• SPI0: GPIO9 (MISO), GPIO10 (MOSI), GPIO11 (SCLK), GPIO8 (CE0), GPIO7 (CE1)
  • SPI1: GPIO19 (MISO), GPIO20 (MOSI), GPIO21 (SCLK), GPIO18 (CE0), GPIO17 (CE1), GPIO16 (CE2) 
  •  
  • I2C Pins on R-Pi Zero:

The Raspberry Pi board uses I2C to communicate with devices that are compatible with the Inter-Integrated Circuit standard (a low-speed two-wire serial communication protocol). The master-slave roles between the two devices are required by this communication standard. SDA (Serial Data) and SCL (Serial Control) are the two I2C interfaces (Serial Clock). They work by sending data to and using the SDA connection, with the SCL pin controlling the data transfer speed.

  • Data: (GPIO2), Clock (GPIO3)
  • EEPROM Data: (GPIO0), EEPROM Clock (GPIO1)
  •  
  • UART Pins on R-Pi Zero:

Serial communication, often known as UART (Universal Asynchronous Receiver/Transmitter) pins, allows two microcontrollers or computers to interact. The TX pin is used to send serial data, while the RX pin is used to receive serial data from another serial device.

  • TX (GPIO14)
  • RX (GPIO15)

Blinking LED using GPIO pin –

We’re going to use GPIO pins to flash two LEDs. The easiest connection you can make to the Raspberry Pi zero w’s GPIO (general purpose input output) is to connect to a pin and send a simple digital output voltage. You’ll do this by using the GPIO IO pins to illuminate an LED. To finish the project, you’ll need the following hardware:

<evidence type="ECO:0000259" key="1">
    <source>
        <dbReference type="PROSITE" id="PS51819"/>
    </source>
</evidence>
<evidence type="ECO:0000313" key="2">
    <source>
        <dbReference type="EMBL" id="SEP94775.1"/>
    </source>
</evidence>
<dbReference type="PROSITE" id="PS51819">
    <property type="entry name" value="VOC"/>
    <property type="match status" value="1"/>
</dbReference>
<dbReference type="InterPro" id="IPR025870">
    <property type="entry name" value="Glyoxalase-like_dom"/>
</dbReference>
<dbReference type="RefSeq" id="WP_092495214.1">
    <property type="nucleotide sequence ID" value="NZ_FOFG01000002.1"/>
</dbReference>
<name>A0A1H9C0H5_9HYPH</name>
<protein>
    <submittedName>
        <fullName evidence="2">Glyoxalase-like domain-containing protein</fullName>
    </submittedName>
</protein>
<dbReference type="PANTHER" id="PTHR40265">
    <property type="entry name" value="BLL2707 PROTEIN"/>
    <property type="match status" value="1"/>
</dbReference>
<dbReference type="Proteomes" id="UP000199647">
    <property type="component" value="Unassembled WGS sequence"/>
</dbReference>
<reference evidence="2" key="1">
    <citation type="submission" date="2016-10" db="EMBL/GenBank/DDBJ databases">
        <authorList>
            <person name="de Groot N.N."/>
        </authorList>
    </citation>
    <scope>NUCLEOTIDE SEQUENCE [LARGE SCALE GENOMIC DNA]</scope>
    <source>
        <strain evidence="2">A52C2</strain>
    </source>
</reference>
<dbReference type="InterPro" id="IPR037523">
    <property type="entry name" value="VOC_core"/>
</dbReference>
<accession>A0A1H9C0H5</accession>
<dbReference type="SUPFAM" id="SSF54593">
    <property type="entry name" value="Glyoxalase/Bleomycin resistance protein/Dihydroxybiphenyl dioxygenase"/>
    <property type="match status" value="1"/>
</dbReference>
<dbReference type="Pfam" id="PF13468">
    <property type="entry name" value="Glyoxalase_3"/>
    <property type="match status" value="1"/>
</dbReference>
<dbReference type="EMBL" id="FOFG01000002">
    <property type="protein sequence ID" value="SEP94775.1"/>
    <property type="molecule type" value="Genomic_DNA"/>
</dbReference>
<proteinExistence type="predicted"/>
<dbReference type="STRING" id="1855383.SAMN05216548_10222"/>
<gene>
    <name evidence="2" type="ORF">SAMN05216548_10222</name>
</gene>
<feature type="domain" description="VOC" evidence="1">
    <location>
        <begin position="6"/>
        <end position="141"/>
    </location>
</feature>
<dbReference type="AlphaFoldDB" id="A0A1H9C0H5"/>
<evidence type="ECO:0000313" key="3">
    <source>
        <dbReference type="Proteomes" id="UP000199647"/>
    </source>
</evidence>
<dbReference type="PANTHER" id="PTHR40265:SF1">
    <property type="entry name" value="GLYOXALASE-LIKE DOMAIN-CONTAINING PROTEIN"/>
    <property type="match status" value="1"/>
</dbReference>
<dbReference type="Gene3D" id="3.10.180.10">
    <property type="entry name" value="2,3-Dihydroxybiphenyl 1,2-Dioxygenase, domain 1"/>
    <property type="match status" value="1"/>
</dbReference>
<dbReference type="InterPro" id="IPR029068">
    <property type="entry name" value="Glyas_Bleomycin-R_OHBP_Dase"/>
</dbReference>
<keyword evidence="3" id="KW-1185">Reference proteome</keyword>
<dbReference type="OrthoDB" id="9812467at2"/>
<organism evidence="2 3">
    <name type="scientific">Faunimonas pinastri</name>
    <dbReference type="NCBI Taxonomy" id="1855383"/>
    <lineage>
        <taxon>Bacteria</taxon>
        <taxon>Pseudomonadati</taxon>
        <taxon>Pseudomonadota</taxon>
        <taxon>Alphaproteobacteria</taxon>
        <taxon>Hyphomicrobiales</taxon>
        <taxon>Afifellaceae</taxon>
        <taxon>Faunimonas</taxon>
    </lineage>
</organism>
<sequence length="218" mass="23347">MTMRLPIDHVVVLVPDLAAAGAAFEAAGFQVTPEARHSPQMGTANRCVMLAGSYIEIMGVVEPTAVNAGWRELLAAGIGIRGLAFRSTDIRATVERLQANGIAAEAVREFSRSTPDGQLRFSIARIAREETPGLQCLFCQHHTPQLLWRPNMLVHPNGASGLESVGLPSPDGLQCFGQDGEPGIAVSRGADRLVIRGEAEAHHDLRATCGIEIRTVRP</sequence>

Components Required:

  • 1 x Raspberry Pi zero W
  • 1 x bread board
  • 2 x LED light
  • 2 x 330 ohm resistor
  • 4 x male to female jumper wire

Step 1 – Connections

To make the LED blink, we’ll use GPIO 21 or pin number 40. Ground (0V) at pin 39 will be utilized in series with LED to give ground with a resistance (270,330,1k ohm). Connect the dots using the diagram below –


Step 2 – Writing Python code on Python 3(IDLE)

  • Open Python 3 (IDLE) in your Raspberry Pi
  • Now Create a new file. And add the code import RPi.GPIO as GPIO # Importing GPIO library

Code



import time
LedPin = 40 # Defining pin40 as LedPin

def setup():
 GPIO.setmode(GPIO.BOARD) # Numbers GPIOs by physical location
 GPIO.setup(LedPin, GPIO.OUT) # Set LedPin’s mode is output
 GPIO.output(LedPin, GPIO.HIGH) # Set LedPin high(+3.3V) to turn on led
def blink():
 while True:
  GPIO.output(LedPin, GPIO.HIGH) # led on
  time.sleep(1) # keeping it in previous state for 1 sec
  GPIO.output(LedPin, GPIO.LOW) # led off
  time.sleep(1) # keeping it in previous state for 1 sec

def destroy():
 GPIO.output(LedPin, GPIO.LOW) # led off
 GPIO.cleanup() # Release resource

if __name__ == ‘__main__’: # Program start from here
 setup()
  try:
   blink()
   except KeyboardInterrupt: # When ‘Ctrl+C’ is pressed, the child program destroy() will be executed.
&nbsp; &nbsp;destroy()<code></code>

Save the code as blink.py

  • Now open the terminal and type sudo python blink.py , such command is used to run any python file via terminal
  • You can press “Ctrl+C” to stop the program

I hope all of you are clear about how to blink a LED using the GPIO pins of Raspberry Pi.We MATHA ELECTRONICS will be back soon with more interesting topics.